Safety concerns raised about Yenda playground

With school holidays in full swing, kids from across the MIA are taking to the park to enjoy everything summer has to offer. 

SUMMER: Ella, Paige and Lucy Curran at Yenda Memorial Park.   PHOTO: Jessica Coates

SUMMER: Ella, Paige and Lucy Curran at Yenda Memorial Park. PHOTO: Jessica Coates

However, the playground at Yenda’s War Memorial Park has some residents a little frustrated.

Concerns have been raised by community members about the safety and suitability of parts of the playground, installed just a few years ago. 

Secretary of the Yenda Progress association Paul Rossetto says the playground is unsuitable for summer as shade sales that only cover half of the equipment leave a steel slide to heat up in the sun. 

“In the summer the sunshade is too small. The slippery-dip and the train are made of stainless steel and are far too hot for the kids to play on without risk of burning themselves,” he said. 

When contacted for comment, Griffith City Council advised the park was reviewed in 2014 with the consultation of the community.

“During 2013/2014 Council undertook a review of Memorial Park Yenda with community consultation sessions held with the Yenda community, including the then Councillor Paul Rossetto,” they said.

Four different sessions were held throughout the planning and development stage of the playground.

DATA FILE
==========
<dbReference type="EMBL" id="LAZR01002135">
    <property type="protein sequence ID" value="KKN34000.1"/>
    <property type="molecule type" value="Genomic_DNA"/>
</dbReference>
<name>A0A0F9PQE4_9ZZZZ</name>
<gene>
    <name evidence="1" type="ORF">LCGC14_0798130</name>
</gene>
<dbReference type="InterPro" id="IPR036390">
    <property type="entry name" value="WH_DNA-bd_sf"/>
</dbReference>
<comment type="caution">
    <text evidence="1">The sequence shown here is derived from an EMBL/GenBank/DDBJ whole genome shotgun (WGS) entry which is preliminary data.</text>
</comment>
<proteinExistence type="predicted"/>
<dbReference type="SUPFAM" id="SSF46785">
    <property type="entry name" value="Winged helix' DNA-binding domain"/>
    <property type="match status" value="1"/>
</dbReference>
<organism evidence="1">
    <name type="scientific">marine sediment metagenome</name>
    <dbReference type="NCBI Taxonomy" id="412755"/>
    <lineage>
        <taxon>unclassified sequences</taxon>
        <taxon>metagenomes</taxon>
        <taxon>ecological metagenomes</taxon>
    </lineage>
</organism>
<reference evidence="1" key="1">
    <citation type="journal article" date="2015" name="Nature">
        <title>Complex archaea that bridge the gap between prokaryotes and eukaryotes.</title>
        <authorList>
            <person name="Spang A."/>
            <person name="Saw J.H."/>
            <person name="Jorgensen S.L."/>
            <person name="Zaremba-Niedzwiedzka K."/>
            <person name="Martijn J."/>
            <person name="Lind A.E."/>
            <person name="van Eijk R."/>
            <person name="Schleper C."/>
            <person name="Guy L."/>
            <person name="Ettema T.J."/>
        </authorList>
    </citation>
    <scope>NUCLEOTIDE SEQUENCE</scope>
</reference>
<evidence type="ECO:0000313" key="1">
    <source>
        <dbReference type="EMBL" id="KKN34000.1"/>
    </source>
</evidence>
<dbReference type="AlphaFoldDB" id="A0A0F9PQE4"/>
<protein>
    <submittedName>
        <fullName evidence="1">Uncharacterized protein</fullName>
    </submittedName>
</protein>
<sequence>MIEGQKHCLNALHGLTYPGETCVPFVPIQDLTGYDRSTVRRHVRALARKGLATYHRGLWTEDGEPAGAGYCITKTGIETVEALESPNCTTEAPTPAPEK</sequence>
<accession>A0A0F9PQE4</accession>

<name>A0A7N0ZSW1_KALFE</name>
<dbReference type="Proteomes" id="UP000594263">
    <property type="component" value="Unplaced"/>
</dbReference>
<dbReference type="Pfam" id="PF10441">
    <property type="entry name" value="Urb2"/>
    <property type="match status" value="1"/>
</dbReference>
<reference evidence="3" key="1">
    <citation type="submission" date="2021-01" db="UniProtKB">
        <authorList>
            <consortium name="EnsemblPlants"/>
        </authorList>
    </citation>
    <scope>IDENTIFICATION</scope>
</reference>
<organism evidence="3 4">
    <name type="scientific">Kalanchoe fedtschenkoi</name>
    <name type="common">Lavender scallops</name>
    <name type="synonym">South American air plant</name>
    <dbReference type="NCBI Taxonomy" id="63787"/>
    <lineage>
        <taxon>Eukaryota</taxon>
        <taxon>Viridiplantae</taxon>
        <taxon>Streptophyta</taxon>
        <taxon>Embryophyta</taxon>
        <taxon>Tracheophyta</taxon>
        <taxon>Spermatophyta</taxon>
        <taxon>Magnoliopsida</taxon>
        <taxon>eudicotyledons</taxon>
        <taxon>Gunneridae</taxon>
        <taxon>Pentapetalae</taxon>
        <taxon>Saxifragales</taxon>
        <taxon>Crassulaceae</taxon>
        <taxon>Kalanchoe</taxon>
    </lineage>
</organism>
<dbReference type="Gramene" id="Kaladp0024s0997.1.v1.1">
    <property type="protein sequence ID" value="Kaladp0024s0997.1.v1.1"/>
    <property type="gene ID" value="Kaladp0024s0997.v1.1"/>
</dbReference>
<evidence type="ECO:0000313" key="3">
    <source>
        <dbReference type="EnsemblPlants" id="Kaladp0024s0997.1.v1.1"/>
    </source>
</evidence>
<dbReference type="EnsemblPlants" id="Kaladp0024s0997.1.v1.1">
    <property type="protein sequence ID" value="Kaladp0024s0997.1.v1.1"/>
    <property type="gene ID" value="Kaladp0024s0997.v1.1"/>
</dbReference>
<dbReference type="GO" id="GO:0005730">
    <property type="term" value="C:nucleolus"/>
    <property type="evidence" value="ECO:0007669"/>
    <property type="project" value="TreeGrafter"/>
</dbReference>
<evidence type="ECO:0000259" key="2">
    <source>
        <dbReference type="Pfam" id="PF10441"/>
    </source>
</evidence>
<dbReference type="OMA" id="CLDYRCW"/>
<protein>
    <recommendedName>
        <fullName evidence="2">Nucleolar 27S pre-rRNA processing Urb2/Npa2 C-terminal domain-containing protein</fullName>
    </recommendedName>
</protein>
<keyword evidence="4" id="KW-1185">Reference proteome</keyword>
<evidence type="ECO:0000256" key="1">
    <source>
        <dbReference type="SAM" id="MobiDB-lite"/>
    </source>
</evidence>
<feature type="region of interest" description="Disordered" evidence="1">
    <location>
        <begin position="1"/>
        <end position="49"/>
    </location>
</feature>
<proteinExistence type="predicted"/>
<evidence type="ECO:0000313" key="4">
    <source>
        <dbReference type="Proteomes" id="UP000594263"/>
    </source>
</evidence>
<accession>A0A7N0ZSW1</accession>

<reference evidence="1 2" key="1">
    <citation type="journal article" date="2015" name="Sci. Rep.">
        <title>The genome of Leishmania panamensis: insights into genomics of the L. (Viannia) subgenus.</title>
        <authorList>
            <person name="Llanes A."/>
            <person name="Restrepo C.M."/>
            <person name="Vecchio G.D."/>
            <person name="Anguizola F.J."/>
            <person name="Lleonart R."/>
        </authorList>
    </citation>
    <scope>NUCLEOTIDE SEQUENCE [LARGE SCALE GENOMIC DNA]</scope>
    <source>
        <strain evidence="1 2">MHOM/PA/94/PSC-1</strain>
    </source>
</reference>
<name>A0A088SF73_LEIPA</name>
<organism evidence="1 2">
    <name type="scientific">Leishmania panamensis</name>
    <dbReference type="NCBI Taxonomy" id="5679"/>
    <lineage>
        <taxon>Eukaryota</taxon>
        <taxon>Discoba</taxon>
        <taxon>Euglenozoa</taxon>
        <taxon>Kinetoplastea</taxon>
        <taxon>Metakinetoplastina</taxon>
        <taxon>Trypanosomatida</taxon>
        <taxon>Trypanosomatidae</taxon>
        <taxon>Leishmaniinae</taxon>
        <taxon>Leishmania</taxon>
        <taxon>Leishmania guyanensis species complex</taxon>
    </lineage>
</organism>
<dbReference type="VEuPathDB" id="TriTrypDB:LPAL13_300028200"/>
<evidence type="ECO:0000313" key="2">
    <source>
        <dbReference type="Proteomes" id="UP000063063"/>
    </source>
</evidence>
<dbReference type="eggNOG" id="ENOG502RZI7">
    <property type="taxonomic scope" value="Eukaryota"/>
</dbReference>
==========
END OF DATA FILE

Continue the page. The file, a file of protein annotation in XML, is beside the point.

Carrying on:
“Works were undertaken following the consultation which saw the playground improved with the installation of shade and equipment, at a cost of $42,000. The upgrades and expenditure was endorsed by the Council.” 


Griffith City Council's Playground Strategy was first adopted during 2013. 

President of the Yenda Progress Association Kay Pellizzer says she has also heard concerns from a number of worried parents and grandparents. 

“A lot of the equipment we have here at the moment only suits a certain age group. We really need equipment for a lot of different ages.” 

Concerns were also raised about the temperature of the sand outside the perimeter of the shade.  Mr Rossetto says the community is pushing for change. He says he’d like to see it start with the installation of more sunshades. 

“We waited so long and to see something that the people aren’t happy with is a little deflating.”